The Feature Film Jury of the main competition for the 72nd Cannes International Film Festival has spoken, and in judging the 21 entries eligible for the Palme d’Or and other prizes, they have gone dark, very very dark.
But that isn’t atypical of past Cannes juries, who are notoriously unpredictable (which is why I don’t commit the fools errand of trying to predict them), and often influenced by the weight of the world around them. The direction President Alejandro Gonzalez Inarritu’s jury would take is sort of written in stone, as I pointed out in reporting his remarks to the audience at the opening night ceremony.
“We shall do our best to see what resonates with us, disturbs us, and makes us feel ill at ease,” he said, making it sound like they are not expecting to have much fun in the cinema the next 12 days. “We will do our utmost to find the jewel that resonates for us. But the only true judge of a film is time,” the multiple Oscar winner added.
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With the bleak subject matter of big winners, Parasite, Atlantique, Young Ahmed, Les Miserables, and Bacurau, to name five, the position of the oppressed and ignored in this world was a key theme, at least as I interpret it having seen all these winners. Those that thought perhaps Spain’s Pedro Almodovar might finally take the Palme ‘Or on a sixth try for a deeply personal and somewhat autobiographical look at the life and loves of a director in Pain And Glory (Antonio Banderas won a well-deserved Best Actor prize for it instead) , or perhaps past Palme d’Or winner Quentin Tarantino for his brilliant, most personal, and even wistful Once Upon A Time In Hollywood, set in the Los Angeles of 1969 with the Manson murders an underlying element, the answer from Inarritu and his fellow jurors was to look instead to films that were more directly pertinent to issues in a world they think is crumbling.
It is ironic that the hottest ticket a nd most awaited film of the festival, Tarantino’s, premiered Tuesday night and sucked all the air out of the room for the 10PM second screening of the night, South Korea’s Bong Joon-Ho’s equally brilliant Parasite.
Both got similar ovations after their screenings, but Parasite flew more under the media radar, and ended up with South Korea’s first Palme d’Or anyway. It is well-deserved, though, and tells the story of the class divide in that country in a unique, almost richly funny, and then terrifying way. It entertains in its first two thirds in such a manner that I thought it was ripe for an American remake, but then punches you in the gut with its very local and devastating final third in a movie that it is hard to describe.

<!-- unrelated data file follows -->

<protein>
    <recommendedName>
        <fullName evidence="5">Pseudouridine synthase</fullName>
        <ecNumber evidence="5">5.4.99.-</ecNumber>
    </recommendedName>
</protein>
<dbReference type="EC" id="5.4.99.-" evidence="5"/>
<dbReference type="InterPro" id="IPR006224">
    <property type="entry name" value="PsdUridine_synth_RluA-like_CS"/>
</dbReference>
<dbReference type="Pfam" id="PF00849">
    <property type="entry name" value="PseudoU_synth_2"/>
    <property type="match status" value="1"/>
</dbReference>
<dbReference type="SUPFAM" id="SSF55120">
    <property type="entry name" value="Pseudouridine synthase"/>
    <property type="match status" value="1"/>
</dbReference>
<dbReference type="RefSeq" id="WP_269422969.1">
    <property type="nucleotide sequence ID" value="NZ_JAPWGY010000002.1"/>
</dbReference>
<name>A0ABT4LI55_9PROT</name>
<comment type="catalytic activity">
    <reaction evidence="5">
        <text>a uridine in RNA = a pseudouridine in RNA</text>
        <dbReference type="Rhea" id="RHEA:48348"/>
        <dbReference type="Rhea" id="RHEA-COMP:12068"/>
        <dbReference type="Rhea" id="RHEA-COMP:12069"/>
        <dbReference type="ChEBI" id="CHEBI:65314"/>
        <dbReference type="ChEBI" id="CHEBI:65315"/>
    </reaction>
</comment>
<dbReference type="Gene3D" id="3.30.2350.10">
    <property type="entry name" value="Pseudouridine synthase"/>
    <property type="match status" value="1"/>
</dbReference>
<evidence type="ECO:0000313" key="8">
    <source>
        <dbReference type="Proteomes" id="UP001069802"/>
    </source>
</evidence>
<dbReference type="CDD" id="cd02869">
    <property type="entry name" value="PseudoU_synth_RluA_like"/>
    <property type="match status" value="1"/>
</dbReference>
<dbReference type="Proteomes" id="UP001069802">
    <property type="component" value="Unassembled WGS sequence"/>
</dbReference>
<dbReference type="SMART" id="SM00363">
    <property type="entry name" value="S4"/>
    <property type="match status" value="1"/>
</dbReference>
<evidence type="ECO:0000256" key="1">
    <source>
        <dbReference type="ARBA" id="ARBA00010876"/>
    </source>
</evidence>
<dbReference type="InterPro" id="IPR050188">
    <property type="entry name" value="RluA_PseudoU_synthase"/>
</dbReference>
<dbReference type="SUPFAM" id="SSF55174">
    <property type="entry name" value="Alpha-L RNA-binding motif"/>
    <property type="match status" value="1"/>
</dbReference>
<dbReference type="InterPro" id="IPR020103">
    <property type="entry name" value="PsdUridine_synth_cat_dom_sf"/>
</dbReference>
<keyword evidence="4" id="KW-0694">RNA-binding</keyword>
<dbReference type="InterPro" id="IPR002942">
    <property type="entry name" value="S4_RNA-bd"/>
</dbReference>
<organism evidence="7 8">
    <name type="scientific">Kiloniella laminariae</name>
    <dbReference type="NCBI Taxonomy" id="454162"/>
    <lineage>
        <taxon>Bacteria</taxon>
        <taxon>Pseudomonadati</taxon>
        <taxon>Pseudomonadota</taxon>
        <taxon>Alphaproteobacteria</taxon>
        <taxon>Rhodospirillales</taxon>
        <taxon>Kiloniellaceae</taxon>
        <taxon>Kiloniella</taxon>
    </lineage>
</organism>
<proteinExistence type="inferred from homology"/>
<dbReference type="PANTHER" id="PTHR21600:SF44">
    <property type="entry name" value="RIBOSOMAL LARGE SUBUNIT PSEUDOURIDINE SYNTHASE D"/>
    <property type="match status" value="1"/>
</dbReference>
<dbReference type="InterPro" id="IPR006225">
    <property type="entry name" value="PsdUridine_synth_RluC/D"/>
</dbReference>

The switch in tone is striking and effective in ways you won’t soon forget. The haves and the have nots theme also was highlighted in different ways in Mati Diop’s Grand Prize winner (second place), Atlantique, the first film ever in competition from a female African filmmaker; tied Jury Prize winners Les Miserables, which is newcomer Ladj Ly’s look at a corrupt Paris Street Crimes Unit (SCU) patrolling the city’s underserved populace; Brazil’s Bacurau, an ultra-violent look at an assault on a poor village by outsiders who love to kill; and the seemingly annual award to Belgium’s Dardenne Brothers, this time as Best Director for Young Ahmed, a studied look at the radicalization of a Muslim kid.
The latter was too dour to knock my socks off, and as a piece of direction was far outdone by many of the other films. Sorry, Dardennes. It is interesting to note that despite criticism of too few women being included in the competition, three of the four films directed by women this year took a prize, including Diop, Screenplay winner Celine Sciamma for Portrait Of A Lady On Fire, and Best Actress winner Emily Beecham in Jessica Hausner’s underwhelming sci-fi Little Joe.
Past two time Palme d’Or winner Ken Loach could easily have fit in with the darker times awarded by this jury with his latest look at how screwed the average working guy is in Sorry I Missed You. But he didn’t make the cut, even though, in my opinion, it was one of the best films at this year’s Cannes, and one of the most powerful in its message and the way it was presented.
Another past Palme d’Or winner, Terrence Malick, saw his three hour A Hidden Life also completely shut out, even though Fox Searchlight paid the festival’s top price for an acquisition (so far), pinning Oscar hopes on it. But if this slow-burning Malick can’t register in Cannes, don’t count on the Academy following suit.
Actually all the American entries were completely shut out, but the biggest headline is seeing Tarantino, a Cannes favorite, ending up with nothing. It won’t matter for his film, though, which I expect to be very big when it opens July 26, and definitely will be a force come Oscar season. A win in Cannes is always nice, but, as I pointed out a couple of days ago, it rarely means much for Oscar. No Palme d’Or winner has gone on to win the Best Picture Oscar since they started giving the prize with Marty in 1955.
Take heart, Quentin. As Inarritu said, “the only true judge of a film is time.” You made a great one, my favorite of the festival. See you in Hollywood.
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